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Coned area

Cones and warning lights

For the minimum size of cones and their placement in lead-in tapers, exit tapers, and safety zones, refer to the table inside the back cover. The retroreflective sleeves of cones must be kept clean. Damaged cones/sleeves must not be used.

All street and road works on roads with a speed limit of 40 mph or more must have warning lights (formerly known as road danger lamps) illuminated in poor visibility or during the hours of darkness. If your risk assessment requires it, warning lights should also be used on lower-speed roads. Steady warning lights can be used on all lit or unlit roads regardless of the speed limit. Where street lighting is present and illuminated, and where the speed limit is 40 mph or less, flashing warning lights are permitted as an alternative. See table in the Warning lights section of the Code.

Lead-in taper

The recommended lead-in taper is given in the table inside the back cover. Sometimes it might not be practicable to provide the full taper. If this happens on congested roads with speed limits of 30 mph or less, shorter lengths of taper may be used. Reduced tapers should always be as long as permitted under the circumstances. However, they must not be reduced to less than 45º unless there are restrictions associated with parked vehicles (see the Works on single carriageway roads section of this Code.)

Caution: Where reduced taper lengths are used, the siting distance (D) of the first sign in advance of the taper must be no less than 20 metres.

Traffic barrier

When a traffic lane is closed for fixed (i.e. not short duration or mobile) works to take place, a traffic barrier with a retroreflective red and white barrier sign should be placed across the lane as shown in the layout diagrams.

Red and White Barrier Sign

Site layout

You must include the works area, working space and safety zone in the area to be marked off with cones, and/or barriers. Warning lights should be placed where necessary (see the Warning lights section of this code). You must provide safety zones when either:

  • operatives are present; or
  • a pedestrian walkway is located in the carriageway.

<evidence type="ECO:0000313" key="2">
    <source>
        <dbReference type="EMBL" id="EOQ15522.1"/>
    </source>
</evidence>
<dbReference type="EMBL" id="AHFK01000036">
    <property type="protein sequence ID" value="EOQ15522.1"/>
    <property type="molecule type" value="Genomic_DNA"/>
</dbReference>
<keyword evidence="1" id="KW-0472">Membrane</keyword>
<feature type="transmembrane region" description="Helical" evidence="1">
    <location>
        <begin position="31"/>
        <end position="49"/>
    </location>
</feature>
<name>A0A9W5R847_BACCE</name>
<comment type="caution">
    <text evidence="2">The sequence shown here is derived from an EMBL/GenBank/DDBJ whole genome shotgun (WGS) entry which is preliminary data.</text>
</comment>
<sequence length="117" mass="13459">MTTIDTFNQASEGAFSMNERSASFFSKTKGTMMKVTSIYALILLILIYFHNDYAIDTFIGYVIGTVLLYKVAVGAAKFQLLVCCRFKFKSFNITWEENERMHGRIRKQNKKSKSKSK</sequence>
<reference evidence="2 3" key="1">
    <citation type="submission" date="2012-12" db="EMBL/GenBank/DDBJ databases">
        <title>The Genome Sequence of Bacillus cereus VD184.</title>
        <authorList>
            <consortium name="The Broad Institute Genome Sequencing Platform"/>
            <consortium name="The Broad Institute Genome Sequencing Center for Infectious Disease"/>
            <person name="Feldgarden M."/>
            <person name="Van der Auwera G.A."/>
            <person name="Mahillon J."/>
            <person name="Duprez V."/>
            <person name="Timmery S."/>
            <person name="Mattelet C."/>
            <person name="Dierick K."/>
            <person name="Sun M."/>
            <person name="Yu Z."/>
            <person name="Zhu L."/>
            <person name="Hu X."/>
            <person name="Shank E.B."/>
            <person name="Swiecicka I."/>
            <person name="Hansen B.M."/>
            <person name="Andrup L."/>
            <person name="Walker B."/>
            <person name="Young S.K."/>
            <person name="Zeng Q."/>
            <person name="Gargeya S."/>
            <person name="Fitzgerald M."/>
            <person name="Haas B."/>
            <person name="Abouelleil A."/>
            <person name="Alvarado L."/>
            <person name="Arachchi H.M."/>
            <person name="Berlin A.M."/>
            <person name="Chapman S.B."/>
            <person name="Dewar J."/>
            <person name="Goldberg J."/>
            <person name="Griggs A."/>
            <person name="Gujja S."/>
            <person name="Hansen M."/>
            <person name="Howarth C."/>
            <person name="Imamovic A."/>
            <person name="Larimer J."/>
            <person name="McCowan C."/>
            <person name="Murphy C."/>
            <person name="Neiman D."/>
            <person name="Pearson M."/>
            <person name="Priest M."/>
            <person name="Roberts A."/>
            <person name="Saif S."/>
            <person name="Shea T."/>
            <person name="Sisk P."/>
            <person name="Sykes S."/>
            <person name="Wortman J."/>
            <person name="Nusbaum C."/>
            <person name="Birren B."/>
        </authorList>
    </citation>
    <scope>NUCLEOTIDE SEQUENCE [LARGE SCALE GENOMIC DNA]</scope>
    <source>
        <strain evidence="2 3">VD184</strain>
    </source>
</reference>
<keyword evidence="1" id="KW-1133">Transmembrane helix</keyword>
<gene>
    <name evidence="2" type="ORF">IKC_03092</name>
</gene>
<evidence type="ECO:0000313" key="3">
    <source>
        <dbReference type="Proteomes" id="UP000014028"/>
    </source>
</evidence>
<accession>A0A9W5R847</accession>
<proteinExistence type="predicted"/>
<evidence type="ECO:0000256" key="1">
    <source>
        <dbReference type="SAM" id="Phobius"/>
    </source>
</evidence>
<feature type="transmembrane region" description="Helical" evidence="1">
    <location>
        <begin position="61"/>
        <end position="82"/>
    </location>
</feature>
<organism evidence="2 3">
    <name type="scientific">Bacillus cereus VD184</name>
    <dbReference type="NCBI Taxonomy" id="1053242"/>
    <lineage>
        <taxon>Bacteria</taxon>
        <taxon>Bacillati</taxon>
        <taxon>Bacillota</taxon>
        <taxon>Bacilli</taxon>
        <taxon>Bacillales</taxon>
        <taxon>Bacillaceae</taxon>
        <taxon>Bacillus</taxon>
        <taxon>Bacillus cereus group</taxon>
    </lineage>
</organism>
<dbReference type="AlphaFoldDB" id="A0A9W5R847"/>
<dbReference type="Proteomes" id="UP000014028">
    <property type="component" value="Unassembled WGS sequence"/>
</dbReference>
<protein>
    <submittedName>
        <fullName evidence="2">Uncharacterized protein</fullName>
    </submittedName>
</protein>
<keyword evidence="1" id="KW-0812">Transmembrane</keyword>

Safety zone

The safety zone is provided to protect you from traffic and to protect the traffic from you.

When working in a footway, remember you must provide a safety zone in the carriageway if the working space is closer to the edge of the carriageway than the width of the sideways clearance (S). If cones are placed in the road, advance signing will be required.

These same principles apply when working in a verge or cycle track adjacent to the carriageway.

Basic layout with a works vehicle
Basic layout with a works vehicle Notes
  1. For numbers and minimum size of cones, and dimensions D, T, C, L, S and E, see table in the Setting out site section of this Code.
  2. An information board (omitted here for clarity) must be displayed.

Warning: Do not enter the safety zone in the normal course of work. Materials, equipment and vehicles must not be placed in this zone. You should only enter the safety zone to maintain cones, barriers and other road signs.

The basic safety zone including a works vehicle, (see figure above) is made up of:

  • a lead-in taper of cones whose length (T) generally varies with the speed limit and the width of the works (although a 45° lead-in taper is used for shuttle working and short duration stops);
  • the longways clearance (L), which is the distance between the end of the lead-in taper and the first traffic barrier placed across the lane. L will vary with the speed limit;
  • the sideways clearance (S), which is the width between the working space (or in some cases, the pedestrian walkway) and moving traffic; and
  • the exit taper.

See inside the table in the Setting out site section of this Code for dimensions T, L, C and S.

Sideways clearance (S) depends on the speed limit in force, although you should consider as part of your risk assessment if a greater width than stated in the table would be appropriate, especially on roads with a high speed limit. If traffic consistently exceeds the speed limit, this should also be taken into consideration when reviewing the width of the safety zone. This may result in a restricted width available to traffic, and could cause particular problems for drivers of large vehicles at junctions and bends. If so, you might need to consider other traffic management options. See the Traffic control section of this code for information regarding unobstructed widths.

At times when no operatives or hazards within the site (e.g. open excavation, plant, materials or spoil heap) are present, and no pedestrian walkway is provided in the carriageway, the overall size of the layout can be temporarily reduced to make less of an obstruction to traffic . Dimensions of the longways clearance (L) and sideways clearance (S) can be reduced (or these spaces omitted altogether) and the length of taper (T) adjusted to match the reduced width. L, S and T must be restored to the appropriate dimensions when work restarts.

Where the coned off area is simply protecting a hazard, it may be possible to temporarily reduce the size of the working space. In this case however, dimensions L, S and T will still be required, even though no works are taking place.

Warning: Where the width of the usable carriageway does not permit the necessary sideways clearance to be maintained and a full road closure is not practicable, a safe method of work must be agreed before starting work. Such agreement must be between the works promoter and the appropriate highway authority.

Exit taper

An exit taper is normally required and should be at 45° to the kerb line or road edge. However, for works on a dual carriageway where a works vehicle exit is needed, the exit taper may be omitted as long as the end of the works is properly signed as a works vehicle exit.